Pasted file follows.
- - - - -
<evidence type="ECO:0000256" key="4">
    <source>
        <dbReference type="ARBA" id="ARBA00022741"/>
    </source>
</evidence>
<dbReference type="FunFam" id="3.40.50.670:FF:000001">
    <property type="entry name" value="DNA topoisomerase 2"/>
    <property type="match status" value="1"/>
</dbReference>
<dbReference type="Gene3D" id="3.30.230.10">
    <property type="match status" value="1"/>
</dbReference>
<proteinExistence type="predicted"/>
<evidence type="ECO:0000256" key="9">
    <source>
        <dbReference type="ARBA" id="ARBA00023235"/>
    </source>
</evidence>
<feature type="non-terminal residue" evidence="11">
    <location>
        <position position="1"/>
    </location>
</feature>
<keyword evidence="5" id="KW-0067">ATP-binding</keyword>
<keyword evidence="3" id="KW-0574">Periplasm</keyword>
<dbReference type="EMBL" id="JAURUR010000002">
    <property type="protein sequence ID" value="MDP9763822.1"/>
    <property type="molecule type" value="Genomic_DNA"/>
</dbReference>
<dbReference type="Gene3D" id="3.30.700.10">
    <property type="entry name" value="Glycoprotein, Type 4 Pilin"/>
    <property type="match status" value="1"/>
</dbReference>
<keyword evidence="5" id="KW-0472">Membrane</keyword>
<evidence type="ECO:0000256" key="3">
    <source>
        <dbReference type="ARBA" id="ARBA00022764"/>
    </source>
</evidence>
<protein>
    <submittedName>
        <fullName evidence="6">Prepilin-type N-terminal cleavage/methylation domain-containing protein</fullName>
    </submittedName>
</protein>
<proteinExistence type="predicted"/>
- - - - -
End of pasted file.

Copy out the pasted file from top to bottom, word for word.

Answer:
<evidence type="ECO:0000256" key="4">
    <source>
        <dbReference type="ARBA" id="ARBA00022741"/>
    </source>
</evidence>
<dbReference type="FunFam" id="3.40.50.670:FF:000001">
    <property type="entry name" value="DNA topoisomerase 2"/>
    <property type="match status" value="1"/>
</dbReference>
<dbReference type="Gene3D" id="3.30.230.10">
    <property type="match status" value="1"/>
</dbReference>
<proteinExistence type="predicted"/>
<evidence type="ECO:0000256" key="9">
    <source>
        <dbReference type="ARBA" id="ARBA00023235"/>
    </source>
</evidence>
<feature type="non-terminal residue" evidence="11">
    <location>
        <position position="1"/>
    </location>
</feature>
<keyword evidence="5" id="KW-0067">ATP-binding</keyword>
<keyword evidence="3" id="KW-0574">Periplasm</keyword>
<dbReference type="EMBL" id="JAURUR010000002">
    <property type="protein sequence ID" value="MDP9763822.1"/>
    <property type="molecule type" value="Genomic_DNA"/>
</dbReference>
<dbReference type="Gene3D" id="3.30.700.10">
    <property type="entry name" value="Glycoprotein, Type 4 Pilin"/>
    <property type="match status" value="1"/>
</dbReference>
<keyword evidence="5" id="KW-0472">Membrane</keyword>
<evidence type="ECO:0000256" key="3">
    <source>
        <dbReference type="ARBA" id="ARBA00022764"/>
    </source>
</evidence>
<protein>
    <submittedName>
        <fullName evidence="6">Prepilin-type N-terminal cleavage/methylation domain-containing protein</fullName>
    </submittedName>
</protein>
<proteinExistence type="predicted"/>